Vejle, located on the southeast coast of Jutland, is a city of 60,000 people: bigger than Newark, Ohio, but smaller than Canton. If you followed the 2022 Tour de France, it’s where Stage 3 (from Vejle to Sonderborg) started. When I visited, two weeks after the race had passed through, downtown Vejle was still decorated with yellow bicycles and signs welcoming the race. It’s also the smallest city in Denmark with a government-sanctioned and supported “drug consumption room.”
In 2012, Denmark passed legislation to allow municipalities to open their own “drug consumption rooms,” or “fix rooms” as they often refer to them in Europe. I like to use the term “overdose prevention site” because it articulates the most basic goal.
In Denmark, there are six government-sanctioned safe consumption spaces in Copenhagen, Aarhus, Odense, and Vejle. These sites are supported by the government but run by NGOs and staffed by trained health and social work professionals.
I’ve been to at least eight safe consumption spaces in three different countries, and each has had its own personality, conforming to the community they serve. The same is true of those I’ve seen in Denmark. The largest safe consumption space in the world is H17 in Copenhagen – a huge facility with many rooms for smoking and injecting. The smallest, I think, is Fixelance which is a mobile unit in a van. And Vejle is just cozy – or hygge, as the Danes say.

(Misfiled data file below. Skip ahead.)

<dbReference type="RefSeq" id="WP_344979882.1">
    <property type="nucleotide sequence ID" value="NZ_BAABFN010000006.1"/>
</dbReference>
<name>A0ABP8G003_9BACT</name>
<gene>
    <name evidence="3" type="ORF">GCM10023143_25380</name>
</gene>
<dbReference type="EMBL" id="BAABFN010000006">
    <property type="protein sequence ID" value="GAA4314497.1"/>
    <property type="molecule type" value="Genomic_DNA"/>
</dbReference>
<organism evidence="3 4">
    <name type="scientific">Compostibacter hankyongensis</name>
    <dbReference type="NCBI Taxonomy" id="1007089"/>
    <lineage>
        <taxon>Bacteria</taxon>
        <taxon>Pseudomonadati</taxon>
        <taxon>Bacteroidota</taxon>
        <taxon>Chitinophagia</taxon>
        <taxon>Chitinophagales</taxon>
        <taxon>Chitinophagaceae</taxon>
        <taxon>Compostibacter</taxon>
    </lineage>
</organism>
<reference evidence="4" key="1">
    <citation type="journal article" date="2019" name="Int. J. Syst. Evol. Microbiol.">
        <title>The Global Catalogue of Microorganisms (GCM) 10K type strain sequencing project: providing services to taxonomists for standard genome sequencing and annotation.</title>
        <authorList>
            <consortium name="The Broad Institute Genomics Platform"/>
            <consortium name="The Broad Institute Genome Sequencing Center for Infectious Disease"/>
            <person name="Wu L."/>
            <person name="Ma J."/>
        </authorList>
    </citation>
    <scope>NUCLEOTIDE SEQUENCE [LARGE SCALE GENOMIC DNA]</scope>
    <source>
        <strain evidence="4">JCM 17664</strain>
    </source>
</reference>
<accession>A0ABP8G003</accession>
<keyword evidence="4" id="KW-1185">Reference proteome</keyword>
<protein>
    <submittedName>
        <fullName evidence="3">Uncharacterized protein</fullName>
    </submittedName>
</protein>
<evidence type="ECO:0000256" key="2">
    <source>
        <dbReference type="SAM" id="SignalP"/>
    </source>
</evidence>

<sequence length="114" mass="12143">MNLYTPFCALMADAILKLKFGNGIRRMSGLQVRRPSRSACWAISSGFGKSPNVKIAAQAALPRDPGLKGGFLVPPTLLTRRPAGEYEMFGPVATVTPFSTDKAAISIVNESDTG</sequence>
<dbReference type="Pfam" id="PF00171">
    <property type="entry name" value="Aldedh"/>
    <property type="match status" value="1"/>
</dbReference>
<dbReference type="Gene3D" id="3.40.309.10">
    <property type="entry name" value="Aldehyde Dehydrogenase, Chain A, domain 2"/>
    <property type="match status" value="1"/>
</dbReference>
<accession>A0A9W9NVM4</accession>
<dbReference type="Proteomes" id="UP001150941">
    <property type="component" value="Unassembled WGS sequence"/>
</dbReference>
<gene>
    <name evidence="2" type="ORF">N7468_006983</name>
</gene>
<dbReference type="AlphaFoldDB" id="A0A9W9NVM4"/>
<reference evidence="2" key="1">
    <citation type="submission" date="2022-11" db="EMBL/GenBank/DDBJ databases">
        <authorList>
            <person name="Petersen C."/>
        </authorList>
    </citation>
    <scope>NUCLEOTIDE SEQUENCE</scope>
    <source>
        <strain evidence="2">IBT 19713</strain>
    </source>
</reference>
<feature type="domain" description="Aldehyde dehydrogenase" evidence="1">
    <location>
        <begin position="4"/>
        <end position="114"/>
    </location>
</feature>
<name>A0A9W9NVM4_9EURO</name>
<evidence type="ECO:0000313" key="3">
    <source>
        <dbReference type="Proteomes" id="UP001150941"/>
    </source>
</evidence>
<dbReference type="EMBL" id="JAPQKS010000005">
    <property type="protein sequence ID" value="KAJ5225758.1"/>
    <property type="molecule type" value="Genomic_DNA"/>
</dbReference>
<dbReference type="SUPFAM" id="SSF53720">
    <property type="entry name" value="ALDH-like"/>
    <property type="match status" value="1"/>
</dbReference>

Some argue that these places encourage illicit drug use and burden communities. But that safe consumption spaces and . And it’s not simply because the person is not using alone and has access to naloxone and oxygen, but because it increases contact with health care professionals.
Government-authorized safe consumption spaces have not existed in the United States until recently – and they are technically still illegal under Federal law. But ’s two facilities in New York City are already proving their effectiveness. The folks who work there have intervened in 565 overdoses since last November – and no one has died.
Just after the park, walk to Flegmade 10